Low marks are given on the poverty reduction program, the export to GDP ratio, observance of the rule of law, control of private armies, the import program on basic commodities like rice, and, bio-security, i.e. protection of the country from pests, diseases, and toxic substances.

The performance of education was given a lower score of 5.5 compared to 5.79 last year. The drop in DepED rating in 2014 is due to problems with implementation. The major policy reforms have been promulgated as law or as DepED directive. It is in the implementation of policy that DepED scored lower.

A lower score was given to the performance of the administration in environmental management due to the slow pace of reforms in implementing the climate change framework, the poor post-disaster rehabilitation efforts, reforestation, and provision of safer sources of energy.

MGG emphasizes the need to strengthen the universal health care program of government noting that 47.6 percent of deaths in the country are unattended by physicians, the low ratio of health care workers to the population, the high out-of pocket expenses of patients, the high maternal mortality rate, and the rising cases of AIDS. These are the major challenges that the country faces.

MGG highlights the need for efficient and speedy implementation of the programs of the administration on environmental management particularly its climate change action program, reforestation, regulation of investments on mining, and environmental laws.

To read the assessment paper in full or to download a copy, please click here.

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MGG gives Aquino administration grade of 5.77

The government scored a perfect 10 for maintaining a high and sustained level of economic growth and managing inflation. The Movement for Good Governance (MGG), chaired by Prof. Solita Monsod, lauded the accomplishments of the President in maintaining macro-stability, managing the budgetary deficit, and reducing the debt burden. MGG commended the Performance Incentive System for local governments that was put in place by Secretary Jesse M. Robredo and the Bottom-up Budgeting and Open Government initiatives by the Department of Budget and Management.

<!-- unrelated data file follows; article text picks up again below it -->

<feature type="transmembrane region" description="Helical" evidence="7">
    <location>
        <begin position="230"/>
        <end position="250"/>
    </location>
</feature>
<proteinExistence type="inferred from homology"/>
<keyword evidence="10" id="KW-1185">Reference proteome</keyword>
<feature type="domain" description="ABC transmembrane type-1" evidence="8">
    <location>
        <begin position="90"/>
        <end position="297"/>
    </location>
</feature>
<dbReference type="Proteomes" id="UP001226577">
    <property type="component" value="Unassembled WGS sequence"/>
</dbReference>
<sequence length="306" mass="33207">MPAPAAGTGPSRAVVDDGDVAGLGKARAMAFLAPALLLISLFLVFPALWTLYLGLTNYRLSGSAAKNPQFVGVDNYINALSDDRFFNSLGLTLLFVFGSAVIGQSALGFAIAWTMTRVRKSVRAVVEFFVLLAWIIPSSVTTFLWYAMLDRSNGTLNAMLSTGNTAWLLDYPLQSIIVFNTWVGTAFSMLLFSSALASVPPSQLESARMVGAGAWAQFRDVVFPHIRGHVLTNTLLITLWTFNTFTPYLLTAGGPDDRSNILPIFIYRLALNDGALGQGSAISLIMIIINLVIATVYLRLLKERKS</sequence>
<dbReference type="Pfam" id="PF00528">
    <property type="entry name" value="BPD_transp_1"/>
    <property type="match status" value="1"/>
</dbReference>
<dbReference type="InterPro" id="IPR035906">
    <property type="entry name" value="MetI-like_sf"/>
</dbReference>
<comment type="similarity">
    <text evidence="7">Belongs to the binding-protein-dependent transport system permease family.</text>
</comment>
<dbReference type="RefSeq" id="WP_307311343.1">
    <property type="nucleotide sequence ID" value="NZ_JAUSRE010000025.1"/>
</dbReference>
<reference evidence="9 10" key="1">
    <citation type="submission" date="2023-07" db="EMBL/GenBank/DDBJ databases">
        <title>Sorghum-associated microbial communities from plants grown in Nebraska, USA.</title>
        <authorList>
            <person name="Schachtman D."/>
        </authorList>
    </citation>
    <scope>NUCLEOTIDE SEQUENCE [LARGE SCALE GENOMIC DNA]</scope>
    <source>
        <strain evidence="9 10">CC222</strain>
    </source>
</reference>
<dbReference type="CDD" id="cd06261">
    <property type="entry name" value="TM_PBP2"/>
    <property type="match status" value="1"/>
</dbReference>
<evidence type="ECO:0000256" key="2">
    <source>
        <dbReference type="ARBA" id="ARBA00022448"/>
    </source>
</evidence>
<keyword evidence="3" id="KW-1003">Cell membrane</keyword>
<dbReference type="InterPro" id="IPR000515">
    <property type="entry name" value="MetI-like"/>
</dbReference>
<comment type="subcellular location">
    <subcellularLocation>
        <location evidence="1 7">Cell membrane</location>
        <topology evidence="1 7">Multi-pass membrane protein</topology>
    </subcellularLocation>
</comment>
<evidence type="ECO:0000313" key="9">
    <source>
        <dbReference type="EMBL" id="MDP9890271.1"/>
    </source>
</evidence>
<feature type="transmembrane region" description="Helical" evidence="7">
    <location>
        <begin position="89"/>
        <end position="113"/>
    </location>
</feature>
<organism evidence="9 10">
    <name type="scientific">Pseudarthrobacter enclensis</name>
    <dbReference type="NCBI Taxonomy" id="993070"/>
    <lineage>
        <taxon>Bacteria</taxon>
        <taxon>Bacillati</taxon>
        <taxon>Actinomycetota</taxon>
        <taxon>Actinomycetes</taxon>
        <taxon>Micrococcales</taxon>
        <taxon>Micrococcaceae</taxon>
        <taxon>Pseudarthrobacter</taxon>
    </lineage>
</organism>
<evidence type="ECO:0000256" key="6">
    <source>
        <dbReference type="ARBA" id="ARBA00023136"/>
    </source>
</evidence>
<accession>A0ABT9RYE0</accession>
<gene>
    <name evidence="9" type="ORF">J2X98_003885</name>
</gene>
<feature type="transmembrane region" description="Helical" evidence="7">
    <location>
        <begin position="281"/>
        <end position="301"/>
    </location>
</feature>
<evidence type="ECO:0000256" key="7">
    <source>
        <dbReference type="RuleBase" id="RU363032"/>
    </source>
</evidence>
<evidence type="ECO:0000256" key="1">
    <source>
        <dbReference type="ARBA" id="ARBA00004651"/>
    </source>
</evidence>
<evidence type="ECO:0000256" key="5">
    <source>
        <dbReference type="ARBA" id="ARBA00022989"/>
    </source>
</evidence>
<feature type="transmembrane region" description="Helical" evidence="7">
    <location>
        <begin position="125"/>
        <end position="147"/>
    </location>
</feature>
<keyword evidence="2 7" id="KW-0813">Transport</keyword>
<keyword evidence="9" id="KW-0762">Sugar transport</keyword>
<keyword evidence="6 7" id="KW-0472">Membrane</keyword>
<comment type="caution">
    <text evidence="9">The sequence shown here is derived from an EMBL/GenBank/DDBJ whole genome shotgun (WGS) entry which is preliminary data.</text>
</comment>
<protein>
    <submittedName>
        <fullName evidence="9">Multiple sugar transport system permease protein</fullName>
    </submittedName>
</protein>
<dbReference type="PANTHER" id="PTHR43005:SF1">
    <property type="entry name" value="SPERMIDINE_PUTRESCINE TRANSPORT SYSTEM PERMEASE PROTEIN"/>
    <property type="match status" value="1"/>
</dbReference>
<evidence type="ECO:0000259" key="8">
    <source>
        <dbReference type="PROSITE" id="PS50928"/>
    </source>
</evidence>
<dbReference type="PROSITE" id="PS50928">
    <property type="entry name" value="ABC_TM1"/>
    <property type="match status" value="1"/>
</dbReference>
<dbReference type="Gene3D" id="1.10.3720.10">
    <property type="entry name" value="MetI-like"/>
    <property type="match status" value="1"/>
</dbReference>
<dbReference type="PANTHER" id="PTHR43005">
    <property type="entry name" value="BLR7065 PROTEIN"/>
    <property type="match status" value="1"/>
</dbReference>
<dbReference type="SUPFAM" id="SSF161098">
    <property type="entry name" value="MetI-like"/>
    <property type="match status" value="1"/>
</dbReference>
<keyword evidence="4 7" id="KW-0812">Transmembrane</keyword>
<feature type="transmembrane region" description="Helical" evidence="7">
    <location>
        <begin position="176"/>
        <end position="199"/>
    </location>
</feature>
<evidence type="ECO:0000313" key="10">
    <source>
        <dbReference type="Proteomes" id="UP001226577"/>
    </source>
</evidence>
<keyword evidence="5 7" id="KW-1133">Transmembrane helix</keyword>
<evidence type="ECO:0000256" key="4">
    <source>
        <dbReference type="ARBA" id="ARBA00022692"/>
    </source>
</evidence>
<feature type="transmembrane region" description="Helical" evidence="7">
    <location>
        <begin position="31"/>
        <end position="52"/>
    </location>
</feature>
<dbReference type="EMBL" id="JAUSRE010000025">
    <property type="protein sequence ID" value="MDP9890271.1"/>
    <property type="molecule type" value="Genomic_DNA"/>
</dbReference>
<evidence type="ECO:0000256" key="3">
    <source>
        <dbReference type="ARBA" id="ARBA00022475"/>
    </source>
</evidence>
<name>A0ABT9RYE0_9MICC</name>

Low scores were given to the sluggish performance of the export sector, the decrease in employment opportunities, and the disappointingly small reduction in population poverty incidence for the first semester of 2012, 27.9 percent compared to 28.6 percent in 2009. MGG expressed disappointment in the slow pace in the implementation of the Public-Private Partnership.

The improvement in the tax effort was observed to be slow, from 12.4 percent in 2011 to 12.9 percent in 2012. This was despite the numerous changes and revisions that the BIR introduced in tax rules and regulations. MGG expressed alarm over the uncertainty and instability that these constant revisions cause. “It paves the way for arbitrariness and a personality-driven governance,” MGG observed. MGG noted that the BOC was never on track in reaching its revenue-target and has failed to control the problem of smuggling.

The score given to the delivery of the government’s health program was 5.5. The gains in the increase in coverage of the national health insurance were noted, as well as the passage of the Sin Tax Law. Despite these however, MGG reports that out-of-pocket expenses of patients are still high in medical care, ranging from 55 percent to 84 percent of the costs. Access of the poor to quality health care was described as inadequate and MGG notes that there are only 18,000 barangay health stations out of 42,000 barangays. MGG expressed alarm on the increase in the maternal mortality rate, 221 deaths per 100,000 live births compared to 94 deaths in 2008.